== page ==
Young people need to have a wide variety of opportunities to use their gifts and to express their faith through meaningful roles. They will develop a spirit of commitment within a community only through actual involvement in the many ways the Church exercises and carries out its mission; especially crucial is the interaction with those who have made a lifetime commitment to serving the Church. Young people need to know that such service is both rewarding and fulfilling.
If we pigeon-hole young people’s involvement in the parish to the definite place or the set aside time of youth group or youth worship, we deny the parish community of the valuable emotions and ideas they carry with them. We deny our youth the chance to see that they are an important part of the Church, and that their faith and spiritual journey is our priority, and our joy to witness. We must foster within them a spirit of commitment through making meaningful roles available to young people.
Tim Schmoyer poses the question of the role of the youth minister this way: are we as youth ministry leaders to be the center gear in the youth ministry who is responsible to keep the ministry’s other gears turning, OR are we to help the Church fulfill its calling to minister to teenagers? That is a long question, with a very direct answer. Schmoyer claims that you can’t say both because if you understand the implications to their fullest extent, they really are very much opposing ideas. At some point sooner rather than later, we need to set aside our own sense of cool. When speaking of young people in the parish, we will have to begin to make the Johnny Castle Dirty Dancing declarative of “Nobody puts Baby in the corner.” That nobody that Johnny speaks of does includes errr…. us!
Here is the concern: In an interview for Leadership, Kara Powell of Fuller Theological Seminary suggests that “[The church] realized in the 1940s that we were not offering teens enough focused attention. So what did we do? We started offering them too much. All of a sudden churches had adult pastors and youth pastors, adult worship teams and youth worship teams, adult mission trips and youth mission trips. And there’s a place for that. But we’ve ended up segregating–and I use that word intentionally–our kids from the rest of the church. Now we tend to think that we can outsource the care of our kids to designate experts, the youth and children’s workers.”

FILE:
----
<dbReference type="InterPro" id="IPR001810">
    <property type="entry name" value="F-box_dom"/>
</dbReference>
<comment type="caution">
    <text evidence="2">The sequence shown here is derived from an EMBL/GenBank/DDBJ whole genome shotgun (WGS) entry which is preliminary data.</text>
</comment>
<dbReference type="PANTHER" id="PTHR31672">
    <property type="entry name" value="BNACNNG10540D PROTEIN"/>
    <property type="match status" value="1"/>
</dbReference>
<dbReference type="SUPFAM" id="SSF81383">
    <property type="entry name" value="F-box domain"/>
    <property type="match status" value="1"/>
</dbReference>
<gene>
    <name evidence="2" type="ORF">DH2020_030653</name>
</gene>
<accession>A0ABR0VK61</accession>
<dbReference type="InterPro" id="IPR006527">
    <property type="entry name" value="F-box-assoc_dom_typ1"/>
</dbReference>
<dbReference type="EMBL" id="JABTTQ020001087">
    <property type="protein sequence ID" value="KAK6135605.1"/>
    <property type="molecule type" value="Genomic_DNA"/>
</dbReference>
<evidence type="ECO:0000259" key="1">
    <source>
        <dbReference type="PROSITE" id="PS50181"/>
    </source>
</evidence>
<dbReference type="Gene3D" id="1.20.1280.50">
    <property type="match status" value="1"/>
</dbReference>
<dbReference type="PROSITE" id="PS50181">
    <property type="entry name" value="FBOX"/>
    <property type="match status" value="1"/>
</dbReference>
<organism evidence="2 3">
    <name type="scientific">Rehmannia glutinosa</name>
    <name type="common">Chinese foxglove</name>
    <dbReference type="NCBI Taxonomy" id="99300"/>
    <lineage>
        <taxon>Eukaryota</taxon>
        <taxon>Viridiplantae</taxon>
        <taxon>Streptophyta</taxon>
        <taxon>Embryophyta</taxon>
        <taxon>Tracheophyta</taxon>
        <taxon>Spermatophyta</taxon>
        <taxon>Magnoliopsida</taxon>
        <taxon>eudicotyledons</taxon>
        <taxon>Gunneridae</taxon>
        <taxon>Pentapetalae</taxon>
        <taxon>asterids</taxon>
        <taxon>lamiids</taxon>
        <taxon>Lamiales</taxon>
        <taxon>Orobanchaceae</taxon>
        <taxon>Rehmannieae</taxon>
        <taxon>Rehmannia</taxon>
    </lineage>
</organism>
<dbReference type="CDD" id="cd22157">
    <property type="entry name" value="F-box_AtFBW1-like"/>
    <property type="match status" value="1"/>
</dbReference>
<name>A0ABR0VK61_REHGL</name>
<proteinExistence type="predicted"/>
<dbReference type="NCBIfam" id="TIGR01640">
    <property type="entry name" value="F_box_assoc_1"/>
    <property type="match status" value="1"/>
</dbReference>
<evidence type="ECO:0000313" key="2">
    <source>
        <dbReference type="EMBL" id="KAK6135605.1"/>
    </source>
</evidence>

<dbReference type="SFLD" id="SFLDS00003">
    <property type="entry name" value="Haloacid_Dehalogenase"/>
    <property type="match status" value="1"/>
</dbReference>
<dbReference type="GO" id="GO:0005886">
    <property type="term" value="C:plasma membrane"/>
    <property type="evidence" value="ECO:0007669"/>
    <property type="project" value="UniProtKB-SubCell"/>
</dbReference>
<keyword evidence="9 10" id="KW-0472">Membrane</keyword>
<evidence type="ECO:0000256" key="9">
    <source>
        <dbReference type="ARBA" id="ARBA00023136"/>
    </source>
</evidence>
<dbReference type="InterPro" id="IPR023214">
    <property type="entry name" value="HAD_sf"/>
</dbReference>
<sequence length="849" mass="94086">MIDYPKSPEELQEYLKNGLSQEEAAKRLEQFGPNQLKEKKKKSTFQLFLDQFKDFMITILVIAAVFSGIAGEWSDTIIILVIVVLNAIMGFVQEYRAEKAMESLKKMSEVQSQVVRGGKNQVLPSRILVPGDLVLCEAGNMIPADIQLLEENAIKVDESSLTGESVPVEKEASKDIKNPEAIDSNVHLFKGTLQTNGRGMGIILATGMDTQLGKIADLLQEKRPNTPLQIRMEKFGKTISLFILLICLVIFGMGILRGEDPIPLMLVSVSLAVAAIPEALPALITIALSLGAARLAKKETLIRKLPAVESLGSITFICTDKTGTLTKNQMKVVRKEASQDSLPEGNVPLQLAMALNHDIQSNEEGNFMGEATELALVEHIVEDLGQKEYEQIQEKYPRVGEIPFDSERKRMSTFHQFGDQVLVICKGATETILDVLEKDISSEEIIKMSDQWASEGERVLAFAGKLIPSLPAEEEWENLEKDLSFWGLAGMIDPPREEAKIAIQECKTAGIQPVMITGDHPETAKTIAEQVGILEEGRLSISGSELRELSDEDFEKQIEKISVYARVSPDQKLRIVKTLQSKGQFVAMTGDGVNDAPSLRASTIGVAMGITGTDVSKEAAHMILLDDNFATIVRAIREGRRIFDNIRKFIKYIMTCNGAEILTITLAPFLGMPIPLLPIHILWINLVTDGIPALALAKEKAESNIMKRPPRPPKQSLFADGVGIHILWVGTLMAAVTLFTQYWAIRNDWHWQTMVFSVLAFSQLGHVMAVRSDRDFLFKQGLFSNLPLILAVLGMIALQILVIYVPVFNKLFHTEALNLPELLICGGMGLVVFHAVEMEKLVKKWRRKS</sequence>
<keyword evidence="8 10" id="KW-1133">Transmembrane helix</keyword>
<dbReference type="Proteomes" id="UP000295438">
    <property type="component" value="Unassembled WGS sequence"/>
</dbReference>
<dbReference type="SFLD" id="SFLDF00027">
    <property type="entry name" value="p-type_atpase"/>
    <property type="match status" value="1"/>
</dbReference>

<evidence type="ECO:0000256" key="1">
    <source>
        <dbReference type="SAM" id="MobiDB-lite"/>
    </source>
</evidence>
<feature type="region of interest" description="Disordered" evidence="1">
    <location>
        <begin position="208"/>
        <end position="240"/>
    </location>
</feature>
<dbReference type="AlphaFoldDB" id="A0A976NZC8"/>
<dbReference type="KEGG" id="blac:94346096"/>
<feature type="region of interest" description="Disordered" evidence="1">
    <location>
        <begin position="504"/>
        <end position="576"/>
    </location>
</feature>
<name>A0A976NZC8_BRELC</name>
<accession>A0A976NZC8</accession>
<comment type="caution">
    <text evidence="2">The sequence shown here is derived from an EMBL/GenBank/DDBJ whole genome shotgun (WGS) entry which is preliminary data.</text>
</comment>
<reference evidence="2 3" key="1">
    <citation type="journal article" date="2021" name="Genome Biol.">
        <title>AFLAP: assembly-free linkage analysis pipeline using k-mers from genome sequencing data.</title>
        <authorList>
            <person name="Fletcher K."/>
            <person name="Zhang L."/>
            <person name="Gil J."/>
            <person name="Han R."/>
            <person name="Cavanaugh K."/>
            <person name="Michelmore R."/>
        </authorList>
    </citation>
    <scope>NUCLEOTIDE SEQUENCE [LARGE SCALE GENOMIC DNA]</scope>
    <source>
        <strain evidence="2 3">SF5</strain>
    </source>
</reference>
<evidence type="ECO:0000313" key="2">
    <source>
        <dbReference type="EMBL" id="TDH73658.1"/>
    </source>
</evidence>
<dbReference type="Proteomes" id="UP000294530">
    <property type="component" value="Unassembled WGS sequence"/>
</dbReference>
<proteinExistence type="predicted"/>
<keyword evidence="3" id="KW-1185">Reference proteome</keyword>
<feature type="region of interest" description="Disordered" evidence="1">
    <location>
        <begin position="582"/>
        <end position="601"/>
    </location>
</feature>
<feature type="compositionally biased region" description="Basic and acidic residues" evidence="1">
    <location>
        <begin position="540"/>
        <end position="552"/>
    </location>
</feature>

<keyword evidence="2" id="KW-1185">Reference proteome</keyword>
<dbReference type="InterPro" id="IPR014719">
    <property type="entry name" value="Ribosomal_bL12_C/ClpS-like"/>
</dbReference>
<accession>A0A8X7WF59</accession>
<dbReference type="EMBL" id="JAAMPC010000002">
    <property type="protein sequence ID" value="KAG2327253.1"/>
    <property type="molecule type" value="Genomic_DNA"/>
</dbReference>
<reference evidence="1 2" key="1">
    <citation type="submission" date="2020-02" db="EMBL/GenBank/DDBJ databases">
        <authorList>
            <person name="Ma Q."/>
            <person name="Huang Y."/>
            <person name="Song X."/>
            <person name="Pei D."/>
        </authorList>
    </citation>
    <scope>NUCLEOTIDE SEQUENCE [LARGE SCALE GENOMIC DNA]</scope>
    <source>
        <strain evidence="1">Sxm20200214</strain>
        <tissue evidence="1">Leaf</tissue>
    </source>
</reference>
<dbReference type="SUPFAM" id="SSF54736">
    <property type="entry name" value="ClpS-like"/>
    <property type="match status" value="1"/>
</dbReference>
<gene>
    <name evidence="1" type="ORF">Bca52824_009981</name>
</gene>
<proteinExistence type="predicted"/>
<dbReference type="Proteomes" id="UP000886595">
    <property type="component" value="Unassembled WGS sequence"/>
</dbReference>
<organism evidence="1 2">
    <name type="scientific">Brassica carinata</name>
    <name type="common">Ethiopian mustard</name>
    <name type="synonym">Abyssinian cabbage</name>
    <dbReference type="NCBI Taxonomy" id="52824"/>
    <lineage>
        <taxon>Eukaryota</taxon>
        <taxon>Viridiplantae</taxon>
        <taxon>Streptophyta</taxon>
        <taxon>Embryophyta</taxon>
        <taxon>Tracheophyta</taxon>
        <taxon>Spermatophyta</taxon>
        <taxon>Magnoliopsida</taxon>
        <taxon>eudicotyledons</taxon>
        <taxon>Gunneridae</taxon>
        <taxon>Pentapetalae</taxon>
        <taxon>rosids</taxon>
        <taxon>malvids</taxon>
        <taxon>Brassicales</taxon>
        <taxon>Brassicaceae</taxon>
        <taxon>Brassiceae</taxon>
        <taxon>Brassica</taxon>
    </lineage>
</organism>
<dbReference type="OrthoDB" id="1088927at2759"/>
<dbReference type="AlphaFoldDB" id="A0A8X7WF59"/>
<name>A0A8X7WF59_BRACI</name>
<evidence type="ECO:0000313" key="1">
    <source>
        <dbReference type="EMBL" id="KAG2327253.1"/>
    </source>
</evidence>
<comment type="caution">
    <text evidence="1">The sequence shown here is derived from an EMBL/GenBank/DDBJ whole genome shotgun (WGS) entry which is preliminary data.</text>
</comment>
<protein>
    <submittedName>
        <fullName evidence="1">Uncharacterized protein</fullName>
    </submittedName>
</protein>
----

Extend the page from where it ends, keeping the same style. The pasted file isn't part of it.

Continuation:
Our kids deserve better than to have ministry with them segregated outside the flow of Church life, and you have to wonder… do we do youth ministry that way to protect the parish from the wacky, messy, stinky kids, or to protect ourselves from the implications of dealing with the stinky, messy, wacky parish community? Let’s leave the work of protecting everyone’s sensibilities about different generations in the hands of the Spirit – hands that are more highly qualified than any of us could be at our best.
For Discussion: In what ways can we begin to get young people out of the corner and onto the dance floor of our Church? Please comment below with your critique clarifications, and responses. <image source>
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